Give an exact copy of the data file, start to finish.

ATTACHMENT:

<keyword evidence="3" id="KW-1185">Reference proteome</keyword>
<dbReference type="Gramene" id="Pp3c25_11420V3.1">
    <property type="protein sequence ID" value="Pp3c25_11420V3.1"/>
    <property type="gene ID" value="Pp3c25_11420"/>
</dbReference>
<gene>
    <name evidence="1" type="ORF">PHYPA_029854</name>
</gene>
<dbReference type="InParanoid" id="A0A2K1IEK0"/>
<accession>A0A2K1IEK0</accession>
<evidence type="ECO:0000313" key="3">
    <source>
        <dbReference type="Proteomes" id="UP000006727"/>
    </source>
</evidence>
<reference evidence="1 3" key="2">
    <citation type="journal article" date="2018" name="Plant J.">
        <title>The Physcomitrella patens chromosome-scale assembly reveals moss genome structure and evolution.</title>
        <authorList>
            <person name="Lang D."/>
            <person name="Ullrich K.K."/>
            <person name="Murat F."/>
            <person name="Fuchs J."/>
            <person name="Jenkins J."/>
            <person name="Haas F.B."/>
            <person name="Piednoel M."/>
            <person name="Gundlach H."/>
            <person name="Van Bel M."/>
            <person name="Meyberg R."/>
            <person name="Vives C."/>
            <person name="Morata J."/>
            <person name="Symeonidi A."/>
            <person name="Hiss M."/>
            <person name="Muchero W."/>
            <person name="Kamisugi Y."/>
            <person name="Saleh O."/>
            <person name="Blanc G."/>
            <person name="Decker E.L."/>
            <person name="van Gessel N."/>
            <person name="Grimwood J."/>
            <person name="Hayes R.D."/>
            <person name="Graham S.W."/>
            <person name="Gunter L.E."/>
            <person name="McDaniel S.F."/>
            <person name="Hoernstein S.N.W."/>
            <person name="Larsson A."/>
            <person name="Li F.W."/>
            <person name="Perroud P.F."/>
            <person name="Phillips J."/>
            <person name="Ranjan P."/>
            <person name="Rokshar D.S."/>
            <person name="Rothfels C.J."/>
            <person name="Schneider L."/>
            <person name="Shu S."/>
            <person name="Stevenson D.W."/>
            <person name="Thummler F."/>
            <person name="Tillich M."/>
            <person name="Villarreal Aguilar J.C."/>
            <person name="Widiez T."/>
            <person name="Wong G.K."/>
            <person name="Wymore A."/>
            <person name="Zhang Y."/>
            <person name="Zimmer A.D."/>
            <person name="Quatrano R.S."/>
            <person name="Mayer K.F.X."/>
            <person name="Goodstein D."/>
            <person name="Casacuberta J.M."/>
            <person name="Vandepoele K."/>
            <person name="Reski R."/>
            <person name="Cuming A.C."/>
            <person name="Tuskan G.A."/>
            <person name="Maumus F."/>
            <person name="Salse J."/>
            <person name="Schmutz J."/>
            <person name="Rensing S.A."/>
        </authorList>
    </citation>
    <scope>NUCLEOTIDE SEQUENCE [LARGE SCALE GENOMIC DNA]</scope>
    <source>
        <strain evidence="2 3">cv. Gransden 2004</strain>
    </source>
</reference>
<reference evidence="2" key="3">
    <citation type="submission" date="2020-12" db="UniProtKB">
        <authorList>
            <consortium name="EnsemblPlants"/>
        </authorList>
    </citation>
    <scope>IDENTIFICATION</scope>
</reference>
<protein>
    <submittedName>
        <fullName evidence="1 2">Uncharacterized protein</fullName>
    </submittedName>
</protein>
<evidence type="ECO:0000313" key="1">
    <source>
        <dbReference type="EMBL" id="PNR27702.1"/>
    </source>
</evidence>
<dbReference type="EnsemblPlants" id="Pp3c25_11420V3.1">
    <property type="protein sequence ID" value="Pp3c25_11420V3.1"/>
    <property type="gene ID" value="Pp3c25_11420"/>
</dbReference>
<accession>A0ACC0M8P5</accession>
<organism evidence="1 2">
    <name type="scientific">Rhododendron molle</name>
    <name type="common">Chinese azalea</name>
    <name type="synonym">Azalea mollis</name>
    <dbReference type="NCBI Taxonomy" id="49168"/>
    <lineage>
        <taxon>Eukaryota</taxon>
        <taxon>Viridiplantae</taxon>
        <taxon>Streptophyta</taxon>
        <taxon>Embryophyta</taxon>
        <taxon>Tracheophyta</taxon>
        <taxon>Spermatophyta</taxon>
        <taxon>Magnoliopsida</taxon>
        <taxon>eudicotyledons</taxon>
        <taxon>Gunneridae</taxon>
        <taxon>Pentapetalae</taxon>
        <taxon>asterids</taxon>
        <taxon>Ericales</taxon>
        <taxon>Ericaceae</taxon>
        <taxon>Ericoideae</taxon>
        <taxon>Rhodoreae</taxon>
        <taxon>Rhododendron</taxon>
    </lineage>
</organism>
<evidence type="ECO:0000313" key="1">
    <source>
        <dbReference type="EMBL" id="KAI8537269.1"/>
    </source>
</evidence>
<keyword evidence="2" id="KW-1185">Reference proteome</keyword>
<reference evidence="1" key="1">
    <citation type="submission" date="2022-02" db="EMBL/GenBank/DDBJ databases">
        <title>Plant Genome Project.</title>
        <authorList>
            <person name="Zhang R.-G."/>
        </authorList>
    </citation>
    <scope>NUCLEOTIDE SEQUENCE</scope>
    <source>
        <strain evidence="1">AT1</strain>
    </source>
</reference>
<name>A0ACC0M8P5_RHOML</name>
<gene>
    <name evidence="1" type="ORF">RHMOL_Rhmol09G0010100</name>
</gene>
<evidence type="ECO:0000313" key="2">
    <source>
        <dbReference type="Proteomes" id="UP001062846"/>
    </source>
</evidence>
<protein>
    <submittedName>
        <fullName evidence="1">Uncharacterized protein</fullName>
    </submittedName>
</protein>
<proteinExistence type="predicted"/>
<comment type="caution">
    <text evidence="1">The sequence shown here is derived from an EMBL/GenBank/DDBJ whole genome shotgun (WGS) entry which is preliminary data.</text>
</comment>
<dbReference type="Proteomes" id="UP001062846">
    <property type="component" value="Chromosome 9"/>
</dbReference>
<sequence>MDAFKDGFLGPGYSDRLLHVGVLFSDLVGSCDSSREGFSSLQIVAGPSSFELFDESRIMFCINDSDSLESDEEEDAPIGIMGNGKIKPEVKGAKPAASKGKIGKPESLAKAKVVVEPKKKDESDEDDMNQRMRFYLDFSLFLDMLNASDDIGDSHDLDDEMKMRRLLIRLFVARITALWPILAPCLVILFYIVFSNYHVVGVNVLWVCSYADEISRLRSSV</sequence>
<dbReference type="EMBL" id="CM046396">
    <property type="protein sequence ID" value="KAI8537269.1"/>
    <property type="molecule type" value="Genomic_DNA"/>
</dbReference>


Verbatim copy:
<keyword evidence="3" id="KW-1185">Reference proteome</keyword>
<dbReference type="Gramene" id="Pp3c25_11420V3.1">
    <property type="protein sequence ID" value="Pp3c25_11420V3.1"/>
    <property type="gene ID" value="Pp3c25_11420"/>
</dbReference>
<gene>
    <name evidence="1" type="ORF">PHYPA_029854</name>
</gene>
<dbReference type="InParanoid" id="A0A2K1IEK0"/>
<accession>A0A2K1IEK0</accession>
<evidence type="ECO:0000313" key="3">
    <source>
        <dbReference type="Proteomes" id="UP000006727"/>
    </source>
</evidence>
<reference evidence="1 3" key="2">
    <citation type="journal article" date="2018" name="Plant J.">
        <title>The Physcomitrella patens chromosome-scale assembly reveals moss genome structure and evolution.</title>
        <authorList>
            <person name="Lang D."/>
            <person name="Ullrich K.K."/>
            <person name="Murat F."/>
            <person name="Fuchs J."/>
            <person name="Jenkins J."/>
            <person name="Haas F.B."/>
            <person name="Piednoel M."/>
            <person name="Gundlach H."/>
            <person name="Van Bel M."/>
            <person name="Meyberg R."/>
            <person name="Vives C."/>
            <person name="Morata J."/>
            <person name="Symeonidi A."/>
            <person name="Hiss M."/>
            <person name="Muchero W."/>
            <person name="Kamisugi Y."/>
            <person name="Saleh O."/>
            <person name="Blanc G."/>
            <person name="Decker E.L."/>
            <person name="van Gessel N."/>
            <person name="Grimwood J."/>
            <person name="Hayes R.D."/>
            <person name="Graham S.W."/>
            <person name="Gunter L.E."/>
            <person name="McDaniel S.F."/>
            <person name="Hoernstein S.N.W."/>
            <person name="Larsson A."/>
            <person name="Li F.W."/>
            <person name="Perroud P.F."/>
            <person name="Phillips J."/>
            <person name="Ranjan P."/>
            <person name="Rokshar D.S."/>
            <person name="Rothfels C.J."/>
            <person name="Schneider L."/>
            <person name="Shu S."/>
            <person name="Stevenson D.W."/>
            <person name="Thummler F."/>
            <person name="Tillich M."/>
            <person name="Villarreal Aguilar J.C."/>
            <person name="Widiez T."/>
            <person name="Wong G.K."/>
            <person name="Wymore A."/>
            <person name="Zhang Y."/>
            <person name="Zimmer A.D."/>
            <person name="Quatrano R.S."/>
            <person name="Mayer K.F.X."/>
            <person name="Goodstein D."/>
            <person name="Casacuberta J.M."/>
            <person name="Vandepoele K."/>
            <person name="Reski R."/>
            <person name="Cuming A.C."/>
            <person name="Tuskan G.A."/>
            <person name="Maumus F."/>
            <person name="Salse J."/>
            <person name="Schmutz J."/>
            <person name="Rensing S.A."/>
        </authorList>
    </citation>
    <scope>NUCLEOTIDE SEQUENCE [LARGE SCALE GENOMIC DNA]</scope>
    <source>
        <strain evidence="2 3">cv. Gransden 2004</strain>
    </source>
</reference>
<reference evidence="2" key="3">
    <citation type="submission" date="2020-12" db="UniProtKB">
        <authorList>
            <consortium name="EnsemblPlants"/>
        </authorList>
    </citation>
    <scope>IDENTIFICATION</scope>
</reference>
<protein>
    <submittedName>
        <fullName evidence="1 2">Uncharacterized protein</fullName>
    </submittedName>
</protein>
<evidence type="ECO:0000313" key="1">
    <source>
        <dbReference type="EMBL" id="PNR27702.1"/>
    </source>
</evidence>
<dbReference type="EnsemblPlants" id="Pp3c25_11420V3.1">
    <property type="protein sequence ID" value="Pp3c25_11420V3.1"/>
    <property type="gene ID" value="Pp3c25_11420"/>
</dbReference>
<accession>A0ACC0M8P5</accession>
<organism evidence="1 2">
    <name type="scientific">Rhododendron molle</name>
    <name type="common">Chinese azalea</name>
    <name type="synonym">Azalea mollis</name>
    <dbReference type="NCBI Taxonomy" id="49168"/>
    <lineage>
        <taxon>Eukaryota</taxon>
        <taxon>Viridiplantae</taxon>
        <taxon>Streptophyta</taxon>
        <taxon>Embryophyta</taxon>
        <taxon>Tracheophyta</taxon>
        <taxon>Spermatophyta</taxon>
        <taxon>Magnoliopsida</taxon>
        <taxon>eudicotyledons</taxon>
        <taxon>Gunneridae</taxon>
        <taxon>Pentapetalae</taxon>
        <taxon>asterids</taxon>
        <taxon>Ericales</taxon>
        <taxon>Ericaceae</taxon>
        <taxon>Ericoideae</taxon>
        <taxon>Rhodoreae</taxon>
        <taxon>Rhododendron</taxon>
    </lineage>
</organism>
<evidence type="ECO:0000313" key="1">
    <source>
        <dbReference type="EMBL" id="KAI8537269.1"/>
    </source>
</evidence>
<keyword evidence="2" id="KW-1185">Reference proteome</keyword>
<reference evidence="1" key="1">
    <citation type="submission" date="2022-02" db="EMBL/GenBank/DDBJ databases">
        <title>Plant Genome Project.</title>
        <authorList>
            <person name="Zhang R.-G."/>
        </authorList>
    </citation>
    <scope>NUCLEOTIDE SEQUENCE</scope>
    <source>
        <strain evidence="1">AT1</strain>
    </source>
</reference>
<name>A0ACC0M8P5_RHOML</name>
<gene>
    <name evidence="1" type="ORF">RHMOL_Rhmol09G0010100</name>
</gene>
<evidence type="ECO:0000313" key="2">
    <source>
        <dbReference type="Proteomes" id="UP001062846"/>
    </source>
</evidence>
<protein>
    <submittedName>
        <fullName evidence="1">Uncharacterized protein</fullName>
    </submittedName>
</protein>
<proteinExistence type="predicted"/>
<comment type="caution">
    <text evidence="1">The sequence shown here is derived from an EMBL/GenBank/DDBJ whole genome shotgun (WGS) entry which is preliminary data.</text>
</comment>
<dbReference type="Proteomes" id="UP001062846">
    <property type="component" value="Chromosome 9"/>
</dbReference>
<sequence>MDAFKDGFLGPGYSDRLLHVGVLFSDLVGSCDSSREGFSSLQIVAGPSSFELFDESRIMFCINDSDSLESDEEEDAPIGIMGNGKIKPEVKGAKPAASKGKIGKPESLAKAKVVVEPKKKDESDEDDMNQRMRFYLDFSLFLDMLNASDDIGDSHDLDDEMKMRRLLIRLFVARITALWPILAPCLVILFYIVFSNYHVVGVNVLWVCSYADEISRLRSSV</sequence>
<dbReference type="EMBL" id="CM046396">
    <property type="protein sequence ID" value="KAI8537269.1"/>
    <property type="molecule type" value="Genomic_DNA"/>
</dbReference>